Guy's news: mixed farming & muddled thinking: battling with a dead man

Between the showers, our neighbours are busy with harvest; watching the grain flowing from the combine harvester, I feel envy and deep nostalgia for the smell, dust, sweat, cider and teas in the field that were the harvests of my youth. When my parents took on the tenancy of Riverford back in 1951, they (like most of their neighbours) kept cows, sheep, pigs, chickens and grew corn, and a lot of grass. Every farm also had its own orchards and cider press. The work was varied, complex, highly seasonal and demanded a wide range of skills and machinery.

Between the showers, our neighbours are busy with harvest; watching the grain flowing from the combine harvester, I feel envy and deep nostalgia for the smell, dust, sweat, cider and teas in the field that were the harvests of my youth. When my parents took on the tenancy of Riverford back in 1951, they (like most of their neighbours) kept cows, sheep, pigs, chickens and grew corn, and a lot of grass. Every farm also had its own orchards and cider press. The work was varied, complex, highly seasonal and demanded a wide range of skills and machinery. Managing such complexity was simply the tradition and, some might argue, most farmers weren’t much good at any of it. With rationing still in place and 35% of household income spent on food, perhaps they didn’t have to be.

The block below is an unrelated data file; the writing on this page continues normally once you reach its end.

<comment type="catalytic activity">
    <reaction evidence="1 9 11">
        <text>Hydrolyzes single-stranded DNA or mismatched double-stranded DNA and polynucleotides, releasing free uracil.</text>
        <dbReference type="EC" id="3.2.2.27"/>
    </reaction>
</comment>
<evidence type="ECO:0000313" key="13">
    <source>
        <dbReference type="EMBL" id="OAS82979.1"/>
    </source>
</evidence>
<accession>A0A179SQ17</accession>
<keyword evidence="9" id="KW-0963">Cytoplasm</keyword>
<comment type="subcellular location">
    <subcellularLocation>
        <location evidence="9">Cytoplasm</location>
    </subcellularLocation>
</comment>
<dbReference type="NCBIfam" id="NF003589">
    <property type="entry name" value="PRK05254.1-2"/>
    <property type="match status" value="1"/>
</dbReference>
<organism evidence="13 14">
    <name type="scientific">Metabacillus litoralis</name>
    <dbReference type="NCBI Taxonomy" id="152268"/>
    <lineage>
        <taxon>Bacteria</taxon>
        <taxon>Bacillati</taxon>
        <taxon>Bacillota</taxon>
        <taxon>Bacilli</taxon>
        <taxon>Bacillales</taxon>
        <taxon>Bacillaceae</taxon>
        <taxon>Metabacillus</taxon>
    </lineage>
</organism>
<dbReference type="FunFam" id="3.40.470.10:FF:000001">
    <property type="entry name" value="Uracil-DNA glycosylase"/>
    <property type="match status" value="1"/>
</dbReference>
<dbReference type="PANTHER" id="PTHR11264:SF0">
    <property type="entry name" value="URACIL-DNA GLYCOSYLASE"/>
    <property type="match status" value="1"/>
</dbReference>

As the decades passed and food expenditure declined to 10%, one enterprise went after another: first the chickens (“Never did like them much,” says Pa), and then the sheep (“Always looking for a new way to die”). The orchards that once paid the rent were grubbed out, the hedges bulldozed, corn left to those with better land and even Pa’s beloved pigs went; “A conflict of love and money,” he finally admitted. The political economist Adam Smith’s vision was fulfilled as we reluctantly became a specialist dairy farm, expert at turning grass into milk.

I never did much like the irrefutable, soulless logic of Smith and over the last 30 years the next generation of Watsons have somehow reversed the trend, and managed to make Riverford even more complex than Old MacDonald’s farmyard. As well as the cows, between the five of us we have farm shops, a butchery and commercial kitchen, a processing dairy and vast barns packing veg and meat boxes. Meanwhile with 100 different vegetables growing in the fields and polytunnels, my parent’s farm of the ‘50s looks simple in comparison. It feels crazy at times but I love it and reckon we have done an incredible job of managing the complexity with a fair degree of efficiency. It’s all about motivating and managing people; on reflection I’m not sure Adam Smith understood the difference between man and machine.

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